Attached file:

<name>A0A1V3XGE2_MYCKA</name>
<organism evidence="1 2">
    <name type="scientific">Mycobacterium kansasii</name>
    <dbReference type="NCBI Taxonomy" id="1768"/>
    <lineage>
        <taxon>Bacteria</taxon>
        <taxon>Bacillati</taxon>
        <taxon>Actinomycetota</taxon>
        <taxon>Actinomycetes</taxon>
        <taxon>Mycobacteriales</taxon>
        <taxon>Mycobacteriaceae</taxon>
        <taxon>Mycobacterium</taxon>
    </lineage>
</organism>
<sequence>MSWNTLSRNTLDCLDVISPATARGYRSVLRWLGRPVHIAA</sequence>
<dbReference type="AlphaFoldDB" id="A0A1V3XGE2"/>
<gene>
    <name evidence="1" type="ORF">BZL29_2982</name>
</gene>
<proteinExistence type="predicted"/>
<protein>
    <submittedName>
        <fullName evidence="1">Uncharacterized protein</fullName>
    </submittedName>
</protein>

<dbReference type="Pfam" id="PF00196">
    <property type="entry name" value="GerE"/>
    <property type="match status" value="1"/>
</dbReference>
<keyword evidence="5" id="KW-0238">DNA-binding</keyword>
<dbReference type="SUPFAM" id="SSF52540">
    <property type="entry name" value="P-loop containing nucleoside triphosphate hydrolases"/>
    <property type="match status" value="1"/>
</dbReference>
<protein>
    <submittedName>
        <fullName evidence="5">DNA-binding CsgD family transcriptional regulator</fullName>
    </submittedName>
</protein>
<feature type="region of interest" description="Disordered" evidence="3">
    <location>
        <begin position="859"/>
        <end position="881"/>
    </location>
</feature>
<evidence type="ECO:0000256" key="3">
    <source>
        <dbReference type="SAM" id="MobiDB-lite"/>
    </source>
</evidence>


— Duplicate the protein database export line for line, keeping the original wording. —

<name>A0A1V3XGE2_MYCKA</name>
<organism evidence="1 2">
    <name type="scientific">Mycobacterium kansasii</name>
    <dbReference type="NCBI Taxonomy" id="1768"/>
    <lineage>
        <taxon>Bacteria</taxon>
        <taxon>Bacillati</taxon>
        <taxon>Actinomycetota</taxon>
        <taxon>Actinomycetes</taxon>
        <taxon>Mycobacteriales</taxon>
        <taxon>Mycobacteriaceae</taxon>
        <taxon>Mycobacterium</taxon>
    </lineage>
</organism>
<sequence>MSWNTLSRNTLDCLDVISPATARGYRSVLRWLGRPVHIAA</sequence>
<dbReference type="AlphaFoldDB" id="A0A1V3XGE2"/>
<gene>
    <name evidence="1" type="ORF">BZL29_2982</name>
</gene>
<proteinExistence type="predicted"/>
<protein>
    <submittedName>
        <fullName evidence="1">Uncharacterized protein</fullName>
    </submittedName>
</protein>

<dbReference type="Pfam" id="PF00196">
    <property type="entry name" value="GerE"/>
    <property type="match status" value="1"/>
</dbReference>
<keyword evidence="5" id="KW-0238">DNA-binding</keyword>
<dbReference type="SUPFAM" id="SSF52540">
    <property type="entry name" value="P-loop containing nucleoside triphosphate hydrolases"/>
    <property type="match status" value="1"/>
</dbReference>
<protein>
    <submittedName>
        <fullName evidence="5">DNA-binding CsgD family transcriptional regulator</fullName>
    </submittedName>
</protein>
<feature type="region of interest" description="Disordered" evidence="3">
    <location>
        <begin position="859"/>
        <end position="881"/>
    </location>
</feature>
<evidence type="ECO:0000256" key="3">
    <source>
        <dbReference type="SAM" id="MobiDB-lite"/>
    </source>
</evidence>